One year ago, local school districts were debating how they’d prepare to welcome students and staff back amid a global pandemic. Many required masks, implemented enhanced cleaning practices and did what they could to limit close contact – including Plexiglas dividers and distanced seating. This year, there’s far less to debate after state leaders took steps to limit schools’ powers.
“People keep asking me what we’re going to do, and our hands are tied,” Iowa Falls-Alden Superintendent Tony Neumann said this week. “There’s nothing we’re going to do.”
In May, the Iowa Legislature passed, and Gov. Kim Reynolds signed legislation that prohibits schools from mandating face masks or coverings. Last week, the Iowa Department of Public Health issued guidance on how schools should prepare for and respond to COVID-19.
“Everything we did last year is apparently not allowed by the Iowa Department of Public Health,” Neumann told the Iowa Falls School Board on Monday. “There’s very clear things we can and cannot do this year. And no matter what people feel, we have to follow what the state says.”
In addition to not being able to mandate masks, Iowa school districts also cannot ask for proof of COVID-19 vaccination and they cannot conduct contact tracing for positive cases among students or staff. Neumann said Iowa Falls and Alden schools will notify families of positive COVID-19 tests. At the elementary and middle school levels those notifications will go to entire grades. For example, if a second-grader tests positive for COVID-19, every family with a child in second grade will be notified. At the high school level, notifications will go to the entire school.
At South Hardin schools, Superintendent Dr. Adam Zellmer said he believes the Iowa Department of Public Health is mostly “on board” with a three-page document that’s pending approval on Friday. It would drastically reduce mitigation efforts compared to last school year. Those measures would include no notifications to parents on the class, grade or school levels if a student tests positive.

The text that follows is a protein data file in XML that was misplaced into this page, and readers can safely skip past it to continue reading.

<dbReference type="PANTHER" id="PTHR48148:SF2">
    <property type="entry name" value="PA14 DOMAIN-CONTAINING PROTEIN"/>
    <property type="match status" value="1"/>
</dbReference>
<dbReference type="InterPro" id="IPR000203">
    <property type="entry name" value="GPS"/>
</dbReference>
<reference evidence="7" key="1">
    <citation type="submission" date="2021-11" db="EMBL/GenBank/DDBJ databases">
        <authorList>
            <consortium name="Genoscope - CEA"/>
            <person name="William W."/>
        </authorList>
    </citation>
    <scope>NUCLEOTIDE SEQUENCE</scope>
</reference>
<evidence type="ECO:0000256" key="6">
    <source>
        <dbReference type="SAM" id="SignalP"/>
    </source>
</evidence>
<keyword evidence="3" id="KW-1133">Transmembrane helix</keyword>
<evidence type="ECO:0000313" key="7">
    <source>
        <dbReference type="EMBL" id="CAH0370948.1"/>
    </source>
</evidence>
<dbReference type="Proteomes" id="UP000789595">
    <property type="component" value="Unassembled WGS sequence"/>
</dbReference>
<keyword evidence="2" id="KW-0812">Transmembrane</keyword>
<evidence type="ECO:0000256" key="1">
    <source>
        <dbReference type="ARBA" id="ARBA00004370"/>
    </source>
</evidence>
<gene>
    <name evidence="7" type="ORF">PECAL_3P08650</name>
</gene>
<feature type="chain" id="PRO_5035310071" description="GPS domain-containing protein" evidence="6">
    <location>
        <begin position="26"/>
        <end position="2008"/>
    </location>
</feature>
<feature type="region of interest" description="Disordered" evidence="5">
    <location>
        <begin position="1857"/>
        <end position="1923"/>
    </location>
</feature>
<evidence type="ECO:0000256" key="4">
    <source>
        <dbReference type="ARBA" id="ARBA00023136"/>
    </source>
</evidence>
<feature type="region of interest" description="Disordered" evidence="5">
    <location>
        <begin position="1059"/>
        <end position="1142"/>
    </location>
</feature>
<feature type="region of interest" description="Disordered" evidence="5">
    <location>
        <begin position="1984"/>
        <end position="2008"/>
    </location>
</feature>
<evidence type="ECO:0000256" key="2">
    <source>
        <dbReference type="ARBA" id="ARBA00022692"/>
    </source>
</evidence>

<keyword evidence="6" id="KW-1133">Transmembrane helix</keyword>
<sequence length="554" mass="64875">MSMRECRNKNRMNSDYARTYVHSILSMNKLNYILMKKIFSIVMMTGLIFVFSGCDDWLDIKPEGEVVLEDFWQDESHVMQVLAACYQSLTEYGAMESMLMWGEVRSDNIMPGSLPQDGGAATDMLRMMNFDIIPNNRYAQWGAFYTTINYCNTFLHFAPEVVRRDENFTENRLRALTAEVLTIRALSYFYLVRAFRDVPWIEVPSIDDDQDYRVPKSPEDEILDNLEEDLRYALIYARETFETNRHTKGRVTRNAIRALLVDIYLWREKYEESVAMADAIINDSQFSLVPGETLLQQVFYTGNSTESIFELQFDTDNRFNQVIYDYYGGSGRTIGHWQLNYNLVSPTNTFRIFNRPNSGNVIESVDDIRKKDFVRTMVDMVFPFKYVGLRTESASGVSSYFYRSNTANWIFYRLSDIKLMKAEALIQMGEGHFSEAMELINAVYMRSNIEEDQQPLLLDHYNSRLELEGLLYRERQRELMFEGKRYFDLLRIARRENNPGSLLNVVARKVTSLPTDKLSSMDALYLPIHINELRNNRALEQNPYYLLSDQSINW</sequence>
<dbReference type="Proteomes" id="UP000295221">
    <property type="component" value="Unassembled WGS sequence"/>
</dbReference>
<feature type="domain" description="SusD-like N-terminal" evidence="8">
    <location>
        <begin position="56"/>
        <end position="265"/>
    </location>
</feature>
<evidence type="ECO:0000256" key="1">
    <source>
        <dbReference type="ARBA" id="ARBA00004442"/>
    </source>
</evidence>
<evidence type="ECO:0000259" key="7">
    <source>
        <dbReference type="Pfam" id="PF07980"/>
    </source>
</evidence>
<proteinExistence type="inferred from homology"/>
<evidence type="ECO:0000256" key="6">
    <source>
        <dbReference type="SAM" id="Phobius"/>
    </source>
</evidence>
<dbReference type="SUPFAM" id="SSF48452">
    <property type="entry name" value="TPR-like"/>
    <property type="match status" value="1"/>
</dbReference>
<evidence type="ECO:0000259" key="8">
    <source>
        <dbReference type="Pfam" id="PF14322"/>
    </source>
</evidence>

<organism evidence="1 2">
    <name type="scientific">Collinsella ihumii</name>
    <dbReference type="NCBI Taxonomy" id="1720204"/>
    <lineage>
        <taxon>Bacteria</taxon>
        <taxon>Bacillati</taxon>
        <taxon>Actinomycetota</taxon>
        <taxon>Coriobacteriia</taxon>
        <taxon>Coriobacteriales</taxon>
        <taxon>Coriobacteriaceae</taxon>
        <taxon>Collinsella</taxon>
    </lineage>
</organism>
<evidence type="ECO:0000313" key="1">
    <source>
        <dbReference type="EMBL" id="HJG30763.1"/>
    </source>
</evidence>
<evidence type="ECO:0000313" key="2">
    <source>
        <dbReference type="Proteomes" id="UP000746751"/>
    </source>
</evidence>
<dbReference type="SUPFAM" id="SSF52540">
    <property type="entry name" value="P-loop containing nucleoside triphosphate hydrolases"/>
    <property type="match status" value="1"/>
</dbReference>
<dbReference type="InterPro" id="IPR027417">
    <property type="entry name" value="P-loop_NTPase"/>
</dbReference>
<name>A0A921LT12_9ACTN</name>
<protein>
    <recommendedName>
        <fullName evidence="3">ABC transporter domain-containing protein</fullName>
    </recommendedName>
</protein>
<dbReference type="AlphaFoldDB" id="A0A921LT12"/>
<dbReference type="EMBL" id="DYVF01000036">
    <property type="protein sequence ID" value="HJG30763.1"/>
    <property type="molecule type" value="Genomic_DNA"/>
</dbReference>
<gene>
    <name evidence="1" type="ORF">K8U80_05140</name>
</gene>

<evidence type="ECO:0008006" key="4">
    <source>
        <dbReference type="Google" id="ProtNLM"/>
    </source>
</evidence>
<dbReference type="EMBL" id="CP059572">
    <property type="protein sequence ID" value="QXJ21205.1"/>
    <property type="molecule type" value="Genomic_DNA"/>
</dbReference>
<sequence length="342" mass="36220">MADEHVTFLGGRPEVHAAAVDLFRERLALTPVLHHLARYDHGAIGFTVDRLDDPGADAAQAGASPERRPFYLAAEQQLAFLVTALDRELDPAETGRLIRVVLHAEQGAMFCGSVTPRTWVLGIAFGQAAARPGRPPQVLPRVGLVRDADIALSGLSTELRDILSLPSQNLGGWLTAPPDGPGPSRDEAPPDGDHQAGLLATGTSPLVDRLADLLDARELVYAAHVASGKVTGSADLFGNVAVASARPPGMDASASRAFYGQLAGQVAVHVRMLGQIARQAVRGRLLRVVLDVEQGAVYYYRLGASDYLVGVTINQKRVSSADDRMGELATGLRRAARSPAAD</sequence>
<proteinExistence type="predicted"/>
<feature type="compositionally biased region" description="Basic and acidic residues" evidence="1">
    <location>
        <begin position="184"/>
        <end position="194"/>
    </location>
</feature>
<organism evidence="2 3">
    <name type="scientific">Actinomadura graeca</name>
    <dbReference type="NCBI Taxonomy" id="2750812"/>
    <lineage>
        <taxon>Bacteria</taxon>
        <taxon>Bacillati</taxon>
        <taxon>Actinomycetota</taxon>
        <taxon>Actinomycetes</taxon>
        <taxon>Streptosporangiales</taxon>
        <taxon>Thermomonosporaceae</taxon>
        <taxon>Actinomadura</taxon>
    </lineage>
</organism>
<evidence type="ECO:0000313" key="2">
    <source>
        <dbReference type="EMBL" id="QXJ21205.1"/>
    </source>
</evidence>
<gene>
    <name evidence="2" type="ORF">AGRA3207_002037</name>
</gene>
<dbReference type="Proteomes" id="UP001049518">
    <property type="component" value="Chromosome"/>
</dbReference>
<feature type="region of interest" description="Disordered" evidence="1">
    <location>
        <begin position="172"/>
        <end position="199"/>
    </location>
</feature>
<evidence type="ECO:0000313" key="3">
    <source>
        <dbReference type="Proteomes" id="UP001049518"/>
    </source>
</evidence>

While schools can’t mandate masks, they also won’t prohibit students from wearing them. Neumann said Iowa Falls and Alden still have Plexiglas barriers that can be used by request. And the enhanced cleaning practices will continue indefinitely. Zellmer said South Hardin will do the same.
“Regardless of pandemic or not, we’re going to fog now forever, especially during cold and flu season,” Neumann said, referring to a disinfectant fogger that’s used before and after each school day.
Iowa Falls and Alden schools will also still keep track of how many students are absent and whether there are clusters of COVID-19 infections.
“If we get three cases in a 10-day window we’ll be more intentional in our phone calls because in our mind that’s an outbreak and we’ll work with Rocky (Reents, Hardin County public health coordinator) through that,” Neumann said, noting that the district’s hybrid plan is still in place, but would only be used if the district sees an outbreak like it did in November 2020. The district will not offer online learning.
“We’re going to be face-to-face, but we could go hybrid depending on how an outbreak goes,” he said. “We’ll play the rest by ear with just a little bit of experience now doing some of this stuff.”
The state is still requiring schools to report the rate of absenteeism. If that rate is more than 10 percent for any reason, the school must alert the IDPH. The state will then instruct the school on best practices based on the situation.
E-NP School Board member Emily Herring shared her concerns about the new rules during that boare’s meeting on Monday.
“I want it to be said that we are not doing any mitigation,” she said. “I want it to be said because I want us to be responsible for what happens. If this is going to be the route we go, and this is the route we have to go, I’m not going to just sit back here and be like, ‘Well, we tried our best.’”
Zellmer said neither himself nor the district will advocate publicly for the wearing of masks or other mitigation strategies not ordered from the state.
“It is the recommendation and advice from our attorney that it (PPE) does not come from school leadership to say yay or nay or recommend or not recommend,” he said. “We can provide the information to them and it’s up to every individual person and family to make that decision.”